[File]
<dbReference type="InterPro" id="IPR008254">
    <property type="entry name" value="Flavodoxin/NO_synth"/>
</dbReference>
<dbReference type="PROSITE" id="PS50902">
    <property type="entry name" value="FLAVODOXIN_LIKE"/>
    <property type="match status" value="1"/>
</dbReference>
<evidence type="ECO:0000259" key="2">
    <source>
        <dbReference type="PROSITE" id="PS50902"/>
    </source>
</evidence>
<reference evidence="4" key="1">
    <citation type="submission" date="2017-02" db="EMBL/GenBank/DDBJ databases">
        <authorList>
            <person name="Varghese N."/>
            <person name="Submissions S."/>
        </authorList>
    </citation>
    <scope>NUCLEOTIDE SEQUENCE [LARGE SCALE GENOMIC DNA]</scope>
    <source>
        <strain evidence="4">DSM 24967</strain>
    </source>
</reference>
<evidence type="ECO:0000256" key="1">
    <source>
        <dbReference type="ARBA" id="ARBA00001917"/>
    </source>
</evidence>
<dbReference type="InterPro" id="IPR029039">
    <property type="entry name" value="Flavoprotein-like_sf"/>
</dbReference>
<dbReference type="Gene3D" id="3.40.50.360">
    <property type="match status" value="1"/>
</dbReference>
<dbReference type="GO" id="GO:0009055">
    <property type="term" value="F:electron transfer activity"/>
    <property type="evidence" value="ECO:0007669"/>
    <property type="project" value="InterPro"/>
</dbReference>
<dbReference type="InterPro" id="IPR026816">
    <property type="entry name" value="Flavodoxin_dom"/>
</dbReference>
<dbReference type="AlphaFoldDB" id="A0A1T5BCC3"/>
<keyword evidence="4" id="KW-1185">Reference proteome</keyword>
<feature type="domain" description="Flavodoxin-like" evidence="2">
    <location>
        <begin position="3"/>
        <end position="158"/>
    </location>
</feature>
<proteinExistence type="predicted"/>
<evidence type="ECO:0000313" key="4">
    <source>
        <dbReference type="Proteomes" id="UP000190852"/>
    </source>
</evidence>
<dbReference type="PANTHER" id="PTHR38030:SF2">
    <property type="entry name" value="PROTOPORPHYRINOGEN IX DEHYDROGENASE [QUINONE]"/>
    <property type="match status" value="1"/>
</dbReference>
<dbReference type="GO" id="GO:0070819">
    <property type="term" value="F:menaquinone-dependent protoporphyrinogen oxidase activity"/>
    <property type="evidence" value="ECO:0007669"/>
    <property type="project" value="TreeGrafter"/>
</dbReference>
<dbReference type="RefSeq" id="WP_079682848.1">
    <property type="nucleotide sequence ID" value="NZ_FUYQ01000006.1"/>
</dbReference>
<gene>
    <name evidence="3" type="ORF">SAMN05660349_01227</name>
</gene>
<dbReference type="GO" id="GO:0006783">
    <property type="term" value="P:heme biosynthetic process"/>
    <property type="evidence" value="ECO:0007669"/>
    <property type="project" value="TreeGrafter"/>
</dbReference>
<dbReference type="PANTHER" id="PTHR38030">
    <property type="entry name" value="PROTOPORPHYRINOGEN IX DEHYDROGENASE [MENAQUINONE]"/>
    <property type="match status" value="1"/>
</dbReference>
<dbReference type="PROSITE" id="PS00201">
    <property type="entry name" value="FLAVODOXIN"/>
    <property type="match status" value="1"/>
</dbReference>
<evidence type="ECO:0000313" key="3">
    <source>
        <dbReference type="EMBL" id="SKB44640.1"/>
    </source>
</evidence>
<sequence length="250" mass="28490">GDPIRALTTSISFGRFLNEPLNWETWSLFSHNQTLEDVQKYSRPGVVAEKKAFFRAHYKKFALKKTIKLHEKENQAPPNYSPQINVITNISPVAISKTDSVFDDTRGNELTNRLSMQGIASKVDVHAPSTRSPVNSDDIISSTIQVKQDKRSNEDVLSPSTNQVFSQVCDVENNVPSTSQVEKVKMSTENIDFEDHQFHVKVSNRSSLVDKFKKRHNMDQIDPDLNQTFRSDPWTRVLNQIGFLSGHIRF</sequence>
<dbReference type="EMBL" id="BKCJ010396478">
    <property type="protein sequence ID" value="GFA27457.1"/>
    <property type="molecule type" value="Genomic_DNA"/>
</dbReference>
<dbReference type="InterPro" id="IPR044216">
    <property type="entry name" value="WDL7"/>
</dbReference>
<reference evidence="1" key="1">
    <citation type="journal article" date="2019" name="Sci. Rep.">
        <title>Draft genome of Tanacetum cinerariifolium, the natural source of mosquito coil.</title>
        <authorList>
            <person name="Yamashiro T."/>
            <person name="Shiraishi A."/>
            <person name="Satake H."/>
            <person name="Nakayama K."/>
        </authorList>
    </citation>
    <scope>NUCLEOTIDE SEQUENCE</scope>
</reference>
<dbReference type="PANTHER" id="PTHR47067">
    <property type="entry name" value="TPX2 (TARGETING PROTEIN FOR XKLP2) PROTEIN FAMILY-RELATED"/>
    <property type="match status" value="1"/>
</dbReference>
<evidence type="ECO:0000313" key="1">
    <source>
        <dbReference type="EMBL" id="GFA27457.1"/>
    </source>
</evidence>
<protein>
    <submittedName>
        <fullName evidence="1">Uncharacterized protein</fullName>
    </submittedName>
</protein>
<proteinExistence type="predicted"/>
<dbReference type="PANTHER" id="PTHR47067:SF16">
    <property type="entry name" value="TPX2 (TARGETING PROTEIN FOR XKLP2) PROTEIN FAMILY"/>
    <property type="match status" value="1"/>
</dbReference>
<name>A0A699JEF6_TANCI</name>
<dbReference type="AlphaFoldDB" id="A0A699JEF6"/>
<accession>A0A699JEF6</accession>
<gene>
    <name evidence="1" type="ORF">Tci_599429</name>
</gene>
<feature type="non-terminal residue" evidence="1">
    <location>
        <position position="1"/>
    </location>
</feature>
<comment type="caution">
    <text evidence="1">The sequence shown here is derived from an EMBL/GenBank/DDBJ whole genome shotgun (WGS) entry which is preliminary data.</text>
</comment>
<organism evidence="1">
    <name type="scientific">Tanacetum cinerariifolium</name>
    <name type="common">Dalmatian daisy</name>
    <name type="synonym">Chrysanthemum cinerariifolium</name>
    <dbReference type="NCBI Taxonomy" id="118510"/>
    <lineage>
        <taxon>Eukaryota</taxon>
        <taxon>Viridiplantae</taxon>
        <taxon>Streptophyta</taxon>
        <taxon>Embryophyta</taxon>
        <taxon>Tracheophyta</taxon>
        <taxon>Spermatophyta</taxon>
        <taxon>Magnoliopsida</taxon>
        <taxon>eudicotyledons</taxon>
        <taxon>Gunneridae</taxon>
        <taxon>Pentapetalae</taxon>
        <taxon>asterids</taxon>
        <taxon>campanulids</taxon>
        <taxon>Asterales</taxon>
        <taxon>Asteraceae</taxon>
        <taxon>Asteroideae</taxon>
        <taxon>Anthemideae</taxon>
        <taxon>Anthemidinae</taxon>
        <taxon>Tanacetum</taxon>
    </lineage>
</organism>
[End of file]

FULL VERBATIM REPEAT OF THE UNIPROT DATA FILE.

<dbReference type="InterPro" id="IPR008254">
    <property type="entry name" value="Flavodoxin/NO_synth"/>
</dbReference>
<dbReference type="PROSITE" id="PS50902">
    <property type="entry name" value="FLAVODOXIN_LIKE"/>
    <property type="match status" value="1"/>
</dbReference>
<evidence type="ECO:0000259" key="2">
    <source>
        <dbReference type="PROSITE" id="PS50902"/>
    </source>
</evidence>
<reference evidence="4" key="1">
    <citation type="submission" date="2017-02" db="EMBL/GenBank/DDBJ databases">
        <authorList>
            <person name="Varghese N."/>
            <person name="Submissions S."/>
        </authorList>
    </citation>
    <scope>NUCLEOTIDE SEQUENCE [LARGE SCALE GENOMIC DNA]</scope>
    <source>
        <strain evidence="4">DSM 24967</strain>
    </source>
</reference>
<evidence type="ECO:0000256" key="1">
    <source>
        <dbReference type="ARBA" id="ARBA00001917"/>
    </source>
</evidence>
<dbReference type="InterPro" id="IPR029039">
    <property type="entry name" value="Flavoprotein-like_sf"/>
</dbReference>
<dbReference type="Gene3D" id="3.40.50.360">
    <property type="match status" value="1"/>
</dbReference>
<dbReference type="GO" id="GO:0009055">
    <property type="term" value="F:electron transfer activity"/>
    <property type="evidence" value="ECO:0007669"/>
    <property type="project" value="InterPro"/>
</dbReference>
<dbReference type="InterPro" id="IPR026816">
    <property type="entry name" value="Flavodoxin_dom"/>
</dbReference>
<dbReference type="AlphaFoldDB" id="A0A1T5BCC3"/>
<keyword evidence="4" id="KW-1185">Reference proteome</keyword>
<feature type="domain" description="Flavodoxin-like" evidence="2">
    <location>
        <begin position="3"/>
        <end position="158"/>
    </location>
</feature>
<proteinExistence type="predicted"/>
<evidence type="ECO:0000313" key="4">
    <source>
        <dbReference type="Proteomes" id="UP000190852"/>
    </source>
</evidence>
<dbReference type="PANTHER" id="PTHR38030:SF2">
    <property type="entry name" value="PROTOPORPHYRINOGEN IX DEHYDROGENASE [QUINONE]"/>
    <property type="match status" value="1"/>
</dbReference>
<dbReference type="GO" id="GO:0070819">
    <property type="term" value="F:menaquinone-dependent protoporphyrinogen oxidase activity"/>
    <property type="evidence" value="ECO:0007669"/>
    <property type="project" value="TreeGrafter"/>
</dbReference>
<dbReference type="RefSeq" id="WP_079682848.1">
    <property type="nucleotide sequence ID" value="NZ_FUYQ01000006.1"/>
</dbReference>
<gene>
    <name evidence="3" type="ORF">SAMN05660349_01227</name>
</gene>
<dbReference type="GO" id="GO:0006783">
    <property type="term" value="P:heme biosynthetic process"/>
    <property type="evidence" value="ECO:0007669"/>
    <property type="project" value="TreeGrafter"/>
</dbReference>
<dbReference type="PANTHER" id="PTHR38030">
    <property type="entry name" value="PROTOPORPHYRINOGEN IX DEHYDROGENASE [MENAQUINONE]"/>
    <property type="match status" value="1"/>
</dbReference>
<dbReference type="PROSITE" id="PS00201">
    <property type="entry name" value="FLAVODOXIN"/>
    <property type="match status" value="1"/>
</dbReference>
<evidence type="ECO:0000313" key="3">
    <source>
        <dbReference type="EMBL" id="SKB44640.1"/>
    </source>
</evidence>
<sequence length="250" mass="28490">GDPIRALTTSISFGRFLNEPLNWETWSLFSHNQTLEDVQKYSRPGVVAEKKAFFRAHYKKFALKKTIKLHEKENQAPPNYSPQINVITNISPVAISKTDSVFDDTRGNELTNRLSMQGIASKVDVHAPSTRSPVNSDDIISSTIQVKQDKRSNEDVLSPSTNQVFSQVCDVENNVPSTSQVEKVKMSTENIDFEDHQFHVKVSNRSSLVDKFKKRHNMDQIDPDLNQTFRSDPWTRVLNQIGFLSGHIRF</sequence>
<dbReference type="EMBL" id="BKCJ010396478">
    <property type="protein sequence ID" value="GFA27457.1"/>
    <property type="molecule type" value="Genomic_DNA"/>
</dbReference>
<dbReference type="InterPro" id="IPR044216">
    <property type="entry name" value="WDL7"/>
</dbReference>
<reference evidence="1" key="1">
    <citation type="journal article" date="2019" name="Sci. Rep.">
        <title>Draft genome of Tanacetum cinerariifolium, the natural source of mosquito coil.</title>
        <authorList>
            <person name="Yamashiro T."/>
            <person name="Shiraishi A."/>
            <person name="Satake H."/>
            <person name="Nakayama K."/>
        </authorList>
    </citation>
    <scope>NUCLEOTIDE SEQUENCE</scope>
</reference>
<dbReference type="PANTHER" id="PTHR47067">
    <property type="entry name" value="TPX2 (TARGETING PROTEIN FOR XKLP2) PROTEIN FAMILY-RELATED"/>
    <property type="match status" value="1"/>
</dbReference>
<evidence type="ECO:0000313" key="1">
    <source>
        <dbReference type="EMBL" id="GFA27457.1"/>
    </source>
</evidence>
<protein>
    <submittedName>
        <fullName evidence="1">Uncharacterized protein</fullName>
    </submittedName>
</protein>
<proteinExistence type="predicted"/>
<dbReference type="PANTHER" id="PTHR47067:SF16">
    <property type="entry name" value="TPX2 (TARGETING PROTEIN FOR XKLP2) PROTEIN FAMILY"/>
    <property type="match status" value="1"/>
</dbReference>
<name>A0A699JEF6_TANCI</name>
<dbReference type="AlphaFoldDB" id="A0A699JEF6"/>
<accession>A0A699JEF6</accession>
<gene>
    <name evidence="1" type="ORF">Tci_599429</name>
</gene>
<feature type="non-terminal residue" evidence="1">
    <location>
        <position position="1"/>
    </location>
</feature>
<comment type="caution">
    <text evidence="1">The sequence shown here is derived from an EMBL/GenBank/DDBJ whole genome shotgun (WGS) entry which is preliminary data.</text>
</comment>
<organism evidence="1">
    <name type="scientific">Tanacetum cinerariifolium</name>
    <name type="common">Dalmatian daisy</name>
    <name type="synonym">Chrysanthemum cinerariifolium</name>
    <dbReference type="NCBI Taxonomy" id="118510"/>
    <lineage>
        <taxon>Eukaryota</taxon>
        <taxon>Viridiplantae</taxon>
        <taxon>Streptophyta</taxon>
        <taxon>Embryophyta</taxon>
        <taxon>Tracheophyta</taxon>
        <taxon>Spermatophyta</taxon>
        <taxon>Magnoliopsida</taxon>
        <taxon>eudicotyledons</taxon>
        <taxon>Gunneridae</taxon>
        <taxon>Pentapetalae</taxon>
        <taxon>asterids</taxon>
        <taxon>campanulids</taxon>
        <taxon>Asterales</taxon>
        <taxon>Asteraceae</taxon>
        <taxon>Asteroideae</taxon>
        <taxon>Anthemideae</taxon>
        <taxon>Anthemidinae</taxon>
        <taxon>Tanacetum</taxon>
    </lineage>
</organism>